What is hay fever? And how does it affect people?

Last updated at 11:05
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What is Hay fever? - and how does it affect people?

It's officially springtime in the UK, and while that means more warm and sunny weather, it also can mean a hard time for people with hay fever.

You might have seen hay fever being talked about in the news a bit more this year though. That's because doctors are asking people with hay fever not to confuse their symptoms with those of coronavirus.

What is hay fever?

Hay fever is an allergy - people who have it are allergic to pollen.

Pollen is a type of fine powder which is released by lots of different plants and trees.

It has proteins in it which can cause your nose, eyes and throat to become swollen or irritated.

This means people might suffer from symptoms like itchy eyes, or runny noses. This is because your body tries to protect itself by getting rid of the pollen.

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Hay fever is one of the most common allergies in the UK, affecting around 13 million people.

You can get it at any age, although it usually starts when you are young.

Not everyone has hay fever, but is it more common in people whose family members already have it, or other allergies, especially asthma.

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A bee covered in pollen on a flower.

Although there is no cure for hay fever, people who have it can manage the symptoms in lots of different ways.

Special medicine called antihistamines or steroids are sometimes used to help prevent a reaction and reduce the swelling.

Top tips also include avoiding freshly cut grass, changing you clothes if you have been outside, and closing your windows at night-time.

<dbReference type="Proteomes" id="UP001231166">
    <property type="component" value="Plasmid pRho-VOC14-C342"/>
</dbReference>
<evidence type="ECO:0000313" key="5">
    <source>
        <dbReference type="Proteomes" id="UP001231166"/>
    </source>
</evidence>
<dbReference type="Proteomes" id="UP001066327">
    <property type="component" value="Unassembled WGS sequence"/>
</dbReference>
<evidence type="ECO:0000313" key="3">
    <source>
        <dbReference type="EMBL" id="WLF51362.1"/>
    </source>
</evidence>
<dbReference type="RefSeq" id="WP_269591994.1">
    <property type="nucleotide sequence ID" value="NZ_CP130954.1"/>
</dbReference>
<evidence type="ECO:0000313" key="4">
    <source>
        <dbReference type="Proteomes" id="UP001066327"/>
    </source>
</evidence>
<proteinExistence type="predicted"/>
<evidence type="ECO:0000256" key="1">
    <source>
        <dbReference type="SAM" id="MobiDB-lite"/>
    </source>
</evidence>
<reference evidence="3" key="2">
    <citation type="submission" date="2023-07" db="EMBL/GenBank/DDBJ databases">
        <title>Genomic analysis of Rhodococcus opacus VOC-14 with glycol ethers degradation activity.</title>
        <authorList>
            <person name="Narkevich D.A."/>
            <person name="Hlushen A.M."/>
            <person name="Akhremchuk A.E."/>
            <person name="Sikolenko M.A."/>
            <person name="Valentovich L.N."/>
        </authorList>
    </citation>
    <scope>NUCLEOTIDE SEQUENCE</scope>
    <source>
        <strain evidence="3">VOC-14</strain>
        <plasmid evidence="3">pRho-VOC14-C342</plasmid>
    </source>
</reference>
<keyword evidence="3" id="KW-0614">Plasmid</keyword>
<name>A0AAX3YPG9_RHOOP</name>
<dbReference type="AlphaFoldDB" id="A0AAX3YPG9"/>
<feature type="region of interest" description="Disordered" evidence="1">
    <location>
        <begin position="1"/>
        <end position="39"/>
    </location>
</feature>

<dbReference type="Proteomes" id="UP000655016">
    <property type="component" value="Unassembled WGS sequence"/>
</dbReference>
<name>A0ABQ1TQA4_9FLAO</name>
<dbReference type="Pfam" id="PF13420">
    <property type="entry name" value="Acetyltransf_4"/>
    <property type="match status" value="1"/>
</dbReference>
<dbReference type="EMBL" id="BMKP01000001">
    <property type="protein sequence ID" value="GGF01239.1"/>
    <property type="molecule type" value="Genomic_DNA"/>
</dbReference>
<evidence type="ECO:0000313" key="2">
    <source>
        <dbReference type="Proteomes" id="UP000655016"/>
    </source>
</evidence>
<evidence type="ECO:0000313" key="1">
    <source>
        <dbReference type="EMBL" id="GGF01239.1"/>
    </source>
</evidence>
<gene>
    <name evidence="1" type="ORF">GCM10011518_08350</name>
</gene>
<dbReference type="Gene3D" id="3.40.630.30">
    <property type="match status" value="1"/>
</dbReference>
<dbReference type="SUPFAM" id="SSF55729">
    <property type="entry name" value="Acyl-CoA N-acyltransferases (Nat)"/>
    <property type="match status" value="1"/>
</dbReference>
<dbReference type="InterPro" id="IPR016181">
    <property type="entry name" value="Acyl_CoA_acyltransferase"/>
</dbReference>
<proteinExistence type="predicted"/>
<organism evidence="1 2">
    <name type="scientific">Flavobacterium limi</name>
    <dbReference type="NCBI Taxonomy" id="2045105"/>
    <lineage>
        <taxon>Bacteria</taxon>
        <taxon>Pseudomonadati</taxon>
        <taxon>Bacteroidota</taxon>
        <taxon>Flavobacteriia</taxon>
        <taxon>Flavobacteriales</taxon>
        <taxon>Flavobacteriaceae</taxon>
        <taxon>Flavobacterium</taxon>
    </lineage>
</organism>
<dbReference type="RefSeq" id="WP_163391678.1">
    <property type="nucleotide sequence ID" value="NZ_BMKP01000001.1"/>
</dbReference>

However, it is always best to talk to a doctor about what is right for you, if you think you might have hay fever.

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Different types of plants give out pollen at different times of year.

People can be affected by different types of pollen as well.

For example there is lots of tree pollen in spring, grass pollen in summer and weed pollen in the autumn.

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People with hay fever can also keep an eye on how high the levels of pollen in the air are, by watching special weather reports.

As well as telling the weather, presenters can also give a pollen count, to warn people when the levels are high.

What has coronavirus got to do with hay fever?

Some symptoms are not the same - such as a runny nose - but hay fever can cause a cough (which is a symptom of coronavirus).

This year, the Royal College of General Practitioner, an organisation which represents GPs, has said people with hay fever should think about whether their symptoms are the same as in previous years.

Dr Jonathan Leach, of the RCGP, said: "For most people who have hay fever it is the same symptoms as they have each year.

"What we are finding is that some patients are saying 'look this is a different thing to what I had last year, could this be coronavirus?' and in that case it might be."

It doesn't want people leaving their houses thinking they've got hay fever symptoms when actually they might have Covid-19 and should stay at home.